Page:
An Early-Season Big-Woods Buck Plan for the Northeast

Photo: Brett Joy with his 2014 buck cover-to-food buck. Northern New York, Maine, New Hampshire, and Vermont are known for … Continued

Photo: Brett Joy with his 2014 buck cover-to-food buck.

Northern New York, Maine, New Hampshire, and Vermont are known for their big-bodied bucks, but good luck finding a bean field to shoot them over. State land in southern New England, Ohio, Pennsylvania, and western New York can have the same problem—it’s all old-growth forest or reclamation timber projects that lack concentrated foodstuffs.

So what’s the best game plan for a deep-woods early-season bowhunter? Scout cover and don’t sweat the food source. That’s the advice of Brett Joy, a New Hampshire deer hunter and Northeast contributor to Midwest Whitetails, who’s fast making a name for himself as a timber-country deer slayer.

“Up here we don’t have ag, but right now we’re seeing an exceptional mast crop, both hard and soft, especially red oaks and apples,” Brett said. “So there’s food everywhere. It’s all spread out.”

The trick is to find the deer’s preferred food source. That could be the handful of trees in a mountainside of oaks or one particular stand of apples in a landscape littered with them. “With a big mature buck, the kind of deer we’re after, the preferred food source is almost always the one closest to bed,” Brett said.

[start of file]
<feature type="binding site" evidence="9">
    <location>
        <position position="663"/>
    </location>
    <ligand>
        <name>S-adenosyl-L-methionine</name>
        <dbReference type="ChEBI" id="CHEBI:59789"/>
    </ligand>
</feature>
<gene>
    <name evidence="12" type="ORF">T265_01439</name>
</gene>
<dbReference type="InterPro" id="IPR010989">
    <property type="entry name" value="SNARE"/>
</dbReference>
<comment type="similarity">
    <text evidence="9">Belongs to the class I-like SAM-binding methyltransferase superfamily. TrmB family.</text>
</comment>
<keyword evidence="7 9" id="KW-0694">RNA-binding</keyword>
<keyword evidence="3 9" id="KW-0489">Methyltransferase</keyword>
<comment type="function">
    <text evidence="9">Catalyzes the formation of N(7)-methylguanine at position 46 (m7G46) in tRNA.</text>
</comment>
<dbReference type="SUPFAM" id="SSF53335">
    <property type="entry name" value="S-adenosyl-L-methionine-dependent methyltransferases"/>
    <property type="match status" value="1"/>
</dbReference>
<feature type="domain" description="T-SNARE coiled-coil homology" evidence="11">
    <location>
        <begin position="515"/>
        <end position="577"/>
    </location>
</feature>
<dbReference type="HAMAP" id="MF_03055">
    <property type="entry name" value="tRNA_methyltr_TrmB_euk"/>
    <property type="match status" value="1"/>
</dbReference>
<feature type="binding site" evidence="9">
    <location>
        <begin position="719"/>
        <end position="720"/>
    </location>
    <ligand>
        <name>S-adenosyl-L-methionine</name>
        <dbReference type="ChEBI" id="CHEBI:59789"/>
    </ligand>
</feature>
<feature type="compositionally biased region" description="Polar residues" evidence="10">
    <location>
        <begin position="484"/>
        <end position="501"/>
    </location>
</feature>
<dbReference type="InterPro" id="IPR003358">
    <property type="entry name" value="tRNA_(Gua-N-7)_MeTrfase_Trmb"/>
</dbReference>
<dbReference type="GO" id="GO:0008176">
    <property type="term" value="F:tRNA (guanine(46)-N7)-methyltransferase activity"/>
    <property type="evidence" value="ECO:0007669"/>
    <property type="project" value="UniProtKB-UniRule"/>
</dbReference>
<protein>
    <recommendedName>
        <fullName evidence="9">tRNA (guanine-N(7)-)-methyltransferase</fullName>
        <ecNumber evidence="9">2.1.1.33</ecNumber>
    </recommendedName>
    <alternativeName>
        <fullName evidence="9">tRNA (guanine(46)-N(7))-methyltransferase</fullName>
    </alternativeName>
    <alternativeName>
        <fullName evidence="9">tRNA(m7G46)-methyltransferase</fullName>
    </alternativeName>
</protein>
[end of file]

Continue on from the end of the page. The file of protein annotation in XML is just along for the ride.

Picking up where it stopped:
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_Photo: Brett with his 2011 “scout cover” buck. It tapped out at 132 inches. _

In the big woods, Brett looks for cattail swamps and early successional growth and then throws up a trail camera. When he finds a shooter buck, he pulls the camera and backs out. “I don’t run the risk of bumping him while checking cameras,” he said. When opening day comes, Brett sits near the closest food source.

“It’s not anything different than how you’d hunt a mature buck in the Midwest, except it’s much more subtle,” he said. “The choices the deer make aren’t always so obvious.”

Brett’s strategy is paying dividends: Last night he had an encounter with an 8.5-year-old, 145-inch six-point that he’s watched for four years. He’ll be after him again this week. His buddy Johnny Browns used the same playbook to score a 160-inch monster on New Hampshire’s opening day —a story I’ll bring you real soon.

“Just focus on bedding,” Brett said. “When food is everywhere, just focus on the bedding.”